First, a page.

MMA: Who are your major clients in Pakistan?
MP: They include DFID, UNICEF, USAID, UNODC and PTCL. ‘Seeing is Believing’ is one of the campaigns we did for USAID, and it was mould breaking. A lot of people have expressed scepticism on social media about the work that USAID has done, so we contacted them and introduced them to the beneficiaries and made an ad out of it. For example, we introduced them to truck drivers who had their driving hours significantly reduced due to the rehabilitation work USAID carried out on the Kalat-Quetta-Chaman Highway.
MMA: What about work outside Pakistan?
MP: Change4Life is a flagship programme that has been running for 12 years. It has won lots of awards and we are very proud that it has survived four prime ministers and four governments. Another would be a campaign we did for the UN, which required getting 10 million people to fill in the ‘My World Survey’. It was very influential in shaping the new UN Social Sustainable Development Goals (SDGs). We are also very proud of our work for LGBTQI+ human rights in sub-Saharan Africa. We build the capacity of LGBTQI+ organisations to help them push back against oppression and hateful environments and lobby with governments to soften legislation.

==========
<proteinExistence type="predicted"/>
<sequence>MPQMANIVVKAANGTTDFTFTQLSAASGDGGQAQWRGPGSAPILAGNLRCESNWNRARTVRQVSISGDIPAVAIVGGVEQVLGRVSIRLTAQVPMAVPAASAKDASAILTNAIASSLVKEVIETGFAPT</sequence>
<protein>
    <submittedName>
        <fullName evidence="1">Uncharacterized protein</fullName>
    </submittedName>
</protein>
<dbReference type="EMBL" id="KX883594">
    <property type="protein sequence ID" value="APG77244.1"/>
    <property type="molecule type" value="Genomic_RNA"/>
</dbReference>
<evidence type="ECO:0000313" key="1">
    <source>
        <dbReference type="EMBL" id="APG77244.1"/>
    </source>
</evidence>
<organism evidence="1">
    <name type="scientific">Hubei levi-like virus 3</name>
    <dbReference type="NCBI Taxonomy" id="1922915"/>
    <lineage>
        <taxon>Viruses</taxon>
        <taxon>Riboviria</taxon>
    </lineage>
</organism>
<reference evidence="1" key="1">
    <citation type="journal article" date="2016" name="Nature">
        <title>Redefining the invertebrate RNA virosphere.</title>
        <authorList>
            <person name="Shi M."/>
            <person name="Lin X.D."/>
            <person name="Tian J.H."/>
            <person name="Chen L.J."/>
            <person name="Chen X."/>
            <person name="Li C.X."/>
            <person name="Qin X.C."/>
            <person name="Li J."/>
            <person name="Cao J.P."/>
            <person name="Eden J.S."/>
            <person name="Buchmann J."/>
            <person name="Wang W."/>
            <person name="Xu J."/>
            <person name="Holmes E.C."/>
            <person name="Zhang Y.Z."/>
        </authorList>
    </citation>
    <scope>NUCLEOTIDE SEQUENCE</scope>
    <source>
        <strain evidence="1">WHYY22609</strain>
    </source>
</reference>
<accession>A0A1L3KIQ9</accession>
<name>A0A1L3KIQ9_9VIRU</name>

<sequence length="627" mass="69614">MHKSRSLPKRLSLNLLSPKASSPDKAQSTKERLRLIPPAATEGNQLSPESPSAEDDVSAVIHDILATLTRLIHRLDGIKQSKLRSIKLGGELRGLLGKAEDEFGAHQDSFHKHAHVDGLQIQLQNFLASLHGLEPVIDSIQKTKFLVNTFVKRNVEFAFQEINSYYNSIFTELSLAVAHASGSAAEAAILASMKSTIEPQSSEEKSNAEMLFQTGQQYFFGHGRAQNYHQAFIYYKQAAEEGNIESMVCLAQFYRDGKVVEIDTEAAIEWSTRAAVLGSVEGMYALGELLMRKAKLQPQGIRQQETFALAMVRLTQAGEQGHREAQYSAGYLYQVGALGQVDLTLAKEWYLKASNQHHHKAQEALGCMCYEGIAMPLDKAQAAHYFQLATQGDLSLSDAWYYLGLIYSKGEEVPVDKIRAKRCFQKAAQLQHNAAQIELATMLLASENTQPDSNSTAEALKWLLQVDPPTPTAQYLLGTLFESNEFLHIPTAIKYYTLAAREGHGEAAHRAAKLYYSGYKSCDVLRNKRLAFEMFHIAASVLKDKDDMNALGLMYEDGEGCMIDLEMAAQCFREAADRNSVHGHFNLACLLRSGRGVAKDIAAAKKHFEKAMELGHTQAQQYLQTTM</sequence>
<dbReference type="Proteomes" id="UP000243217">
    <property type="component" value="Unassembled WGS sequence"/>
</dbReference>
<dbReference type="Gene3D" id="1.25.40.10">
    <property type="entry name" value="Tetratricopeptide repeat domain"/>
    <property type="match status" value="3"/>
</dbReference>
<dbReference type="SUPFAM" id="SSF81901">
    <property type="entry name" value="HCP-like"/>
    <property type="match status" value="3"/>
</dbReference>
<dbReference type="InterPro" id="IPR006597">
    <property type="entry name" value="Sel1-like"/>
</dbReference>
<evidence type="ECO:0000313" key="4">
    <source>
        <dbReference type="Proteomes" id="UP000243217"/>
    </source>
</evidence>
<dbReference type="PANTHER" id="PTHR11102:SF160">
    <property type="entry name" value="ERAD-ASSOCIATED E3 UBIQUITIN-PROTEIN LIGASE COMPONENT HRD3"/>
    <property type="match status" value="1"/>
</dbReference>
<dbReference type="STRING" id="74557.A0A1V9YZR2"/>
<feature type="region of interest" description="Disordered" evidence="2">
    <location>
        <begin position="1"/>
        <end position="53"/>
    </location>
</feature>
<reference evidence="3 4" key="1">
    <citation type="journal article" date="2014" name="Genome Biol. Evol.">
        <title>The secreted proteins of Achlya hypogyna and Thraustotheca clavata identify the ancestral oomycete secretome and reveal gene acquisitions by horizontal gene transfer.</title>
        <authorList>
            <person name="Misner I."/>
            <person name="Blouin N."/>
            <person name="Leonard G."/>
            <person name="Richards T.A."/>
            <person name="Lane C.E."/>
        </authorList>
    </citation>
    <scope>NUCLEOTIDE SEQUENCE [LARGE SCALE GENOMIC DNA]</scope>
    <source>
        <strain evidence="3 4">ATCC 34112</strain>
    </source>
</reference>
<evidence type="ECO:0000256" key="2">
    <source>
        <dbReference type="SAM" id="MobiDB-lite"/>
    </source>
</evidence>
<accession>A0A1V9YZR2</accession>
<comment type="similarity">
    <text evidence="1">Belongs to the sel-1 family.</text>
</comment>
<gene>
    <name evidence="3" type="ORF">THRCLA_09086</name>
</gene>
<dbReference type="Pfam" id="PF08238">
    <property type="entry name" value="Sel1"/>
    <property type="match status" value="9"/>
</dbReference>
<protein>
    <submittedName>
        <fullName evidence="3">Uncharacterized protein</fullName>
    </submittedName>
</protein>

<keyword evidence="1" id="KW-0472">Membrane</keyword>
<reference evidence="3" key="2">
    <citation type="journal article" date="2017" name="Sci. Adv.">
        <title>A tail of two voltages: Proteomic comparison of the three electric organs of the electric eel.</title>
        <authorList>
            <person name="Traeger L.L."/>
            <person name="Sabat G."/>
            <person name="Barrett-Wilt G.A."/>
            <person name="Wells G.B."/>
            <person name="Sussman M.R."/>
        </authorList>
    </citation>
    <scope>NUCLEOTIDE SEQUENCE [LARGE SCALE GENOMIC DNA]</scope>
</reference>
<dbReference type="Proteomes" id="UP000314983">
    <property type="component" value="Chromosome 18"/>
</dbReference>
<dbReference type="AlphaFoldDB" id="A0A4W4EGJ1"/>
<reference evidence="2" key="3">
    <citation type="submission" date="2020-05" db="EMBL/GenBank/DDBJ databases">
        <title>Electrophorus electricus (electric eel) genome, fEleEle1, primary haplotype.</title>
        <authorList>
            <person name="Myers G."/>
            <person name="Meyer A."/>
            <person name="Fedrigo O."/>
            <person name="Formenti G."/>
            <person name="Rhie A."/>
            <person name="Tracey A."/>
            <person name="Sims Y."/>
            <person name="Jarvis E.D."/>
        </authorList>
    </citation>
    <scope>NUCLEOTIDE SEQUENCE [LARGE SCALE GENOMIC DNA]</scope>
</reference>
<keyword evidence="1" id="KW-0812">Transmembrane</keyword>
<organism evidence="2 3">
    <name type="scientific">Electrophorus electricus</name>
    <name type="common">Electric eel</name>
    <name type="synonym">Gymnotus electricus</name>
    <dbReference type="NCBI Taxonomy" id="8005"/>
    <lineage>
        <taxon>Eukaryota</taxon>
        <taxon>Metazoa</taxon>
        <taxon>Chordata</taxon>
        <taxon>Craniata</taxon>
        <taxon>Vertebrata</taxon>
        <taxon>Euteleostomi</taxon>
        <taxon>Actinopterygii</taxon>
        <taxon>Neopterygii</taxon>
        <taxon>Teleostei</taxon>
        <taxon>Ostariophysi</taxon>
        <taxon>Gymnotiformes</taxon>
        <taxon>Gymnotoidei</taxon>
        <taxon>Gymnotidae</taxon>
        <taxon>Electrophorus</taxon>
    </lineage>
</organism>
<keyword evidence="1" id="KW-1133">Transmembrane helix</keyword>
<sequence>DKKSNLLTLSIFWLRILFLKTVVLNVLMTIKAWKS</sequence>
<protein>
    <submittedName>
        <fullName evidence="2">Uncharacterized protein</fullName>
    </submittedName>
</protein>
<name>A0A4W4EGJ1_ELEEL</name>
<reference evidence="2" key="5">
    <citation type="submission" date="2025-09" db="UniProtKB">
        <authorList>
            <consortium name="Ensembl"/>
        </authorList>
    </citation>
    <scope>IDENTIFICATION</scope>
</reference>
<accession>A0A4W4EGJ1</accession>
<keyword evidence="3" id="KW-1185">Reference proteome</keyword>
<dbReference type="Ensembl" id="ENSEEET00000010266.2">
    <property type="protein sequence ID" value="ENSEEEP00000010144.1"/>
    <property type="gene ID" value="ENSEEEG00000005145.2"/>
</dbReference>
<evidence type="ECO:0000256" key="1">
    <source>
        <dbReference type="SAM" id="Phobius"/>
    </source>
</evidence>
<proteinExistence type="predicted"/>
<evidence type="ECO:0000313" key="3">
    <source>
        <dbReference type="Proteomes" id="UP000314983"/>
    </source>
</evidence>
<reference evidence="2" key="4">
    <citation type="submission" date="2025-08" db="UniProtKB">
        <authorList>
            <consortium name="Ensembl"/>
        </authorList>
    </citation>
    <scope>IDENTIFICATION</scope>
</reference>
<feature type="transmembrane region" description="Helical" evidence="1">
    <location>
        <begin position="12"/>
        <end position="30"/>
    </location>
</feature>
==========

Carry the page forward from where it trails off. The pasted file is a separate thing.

MMA: In your presentation at AdAsia 2019, you said that most of your work is done on digital. Does this also apply to countries like Pakistan where internet penetration is relatively low?